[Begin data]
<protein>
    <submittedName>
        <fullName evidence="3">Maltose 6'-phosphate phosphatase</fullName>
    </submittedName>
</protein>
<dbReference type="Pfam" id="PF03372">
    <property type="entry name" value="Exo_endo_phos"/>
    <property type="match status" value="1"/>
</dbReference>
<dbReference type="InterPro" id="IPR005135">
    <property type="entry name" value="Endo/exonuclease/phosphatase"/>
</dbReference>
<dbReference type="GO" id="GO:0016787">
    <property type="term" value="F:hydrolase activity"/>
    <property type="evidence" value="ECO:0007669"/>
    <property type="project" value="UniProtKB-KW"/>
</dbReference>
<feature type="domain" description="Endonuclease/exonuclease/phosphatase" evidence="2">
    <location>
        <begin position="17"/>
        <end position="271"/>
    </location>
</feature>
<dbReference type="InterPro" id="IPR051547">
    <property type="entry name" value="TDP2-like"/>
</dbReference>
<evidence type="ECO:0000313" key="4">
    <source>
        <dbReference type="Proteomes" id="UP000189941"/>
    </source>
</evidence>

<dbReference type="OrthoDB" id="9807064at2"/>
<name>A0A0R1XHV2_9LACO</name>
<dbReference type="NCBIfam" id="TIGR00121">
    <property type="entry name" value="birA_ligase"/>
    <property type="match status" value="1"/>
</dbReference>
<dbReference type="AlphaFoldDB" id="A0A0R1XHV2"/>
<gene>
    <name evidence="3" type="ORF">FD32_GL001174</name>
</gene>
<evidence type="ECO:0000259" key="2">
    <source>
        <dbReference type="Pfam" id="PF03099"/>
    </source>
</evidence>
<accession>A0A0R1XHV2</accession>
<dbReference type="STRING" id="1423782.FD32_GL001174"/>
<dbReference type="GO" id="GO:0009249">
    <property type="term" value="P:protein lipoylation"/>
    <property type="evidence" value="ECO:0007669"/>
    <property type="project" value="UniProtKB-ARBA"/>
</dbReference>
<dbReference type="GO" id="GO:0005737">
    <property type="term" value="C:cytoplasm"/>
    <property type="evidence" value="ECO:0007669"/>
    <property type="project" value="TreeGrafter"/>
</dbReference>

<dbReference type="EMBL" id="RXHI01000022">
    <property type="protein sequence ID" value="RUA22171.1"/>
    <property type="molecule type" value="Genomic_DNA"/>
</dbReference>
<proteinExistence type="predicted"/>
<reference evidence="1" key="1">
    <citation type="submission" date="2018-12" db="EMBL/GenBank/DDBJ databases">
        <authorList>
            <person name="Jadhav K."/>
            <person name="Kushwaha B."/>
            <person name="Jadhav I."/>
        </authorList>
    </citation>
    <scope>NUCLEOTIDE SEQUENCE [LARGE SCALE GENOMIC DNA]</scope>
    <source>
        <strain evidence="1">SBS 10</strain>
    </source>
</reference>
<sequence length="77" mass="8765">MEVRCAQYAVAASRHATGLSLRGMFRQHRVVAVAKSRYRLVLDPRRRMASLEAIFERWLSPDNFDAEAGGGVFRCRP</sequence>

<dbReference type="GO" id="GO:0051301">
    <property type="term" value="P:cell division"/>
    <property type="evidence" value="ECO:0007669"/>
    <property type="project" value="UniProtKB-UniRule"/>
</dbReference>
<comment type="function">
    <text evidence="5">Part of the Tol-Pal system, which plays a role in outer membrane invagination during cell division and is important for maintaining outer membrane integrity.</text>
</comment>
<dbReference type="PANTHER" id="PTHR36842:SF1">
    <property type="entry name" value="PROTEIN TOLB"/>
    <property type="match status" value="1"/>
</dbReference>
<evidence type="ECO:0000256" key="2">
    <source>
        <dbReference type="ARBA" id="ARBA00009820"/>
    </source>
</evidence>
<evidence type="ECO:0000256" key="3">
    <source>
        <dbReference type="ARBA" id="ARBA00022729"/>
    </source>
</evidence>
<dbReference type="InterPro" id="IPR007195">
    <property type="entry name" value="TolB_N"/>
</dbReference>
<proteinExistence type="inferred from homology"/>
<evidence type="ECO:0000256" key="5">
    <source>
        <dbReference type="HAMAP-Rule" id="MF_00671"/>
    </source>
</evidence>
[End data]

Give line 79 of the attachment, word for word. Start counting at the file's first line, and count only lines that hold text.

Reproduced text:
    <property type="term" value="P:cell division"/>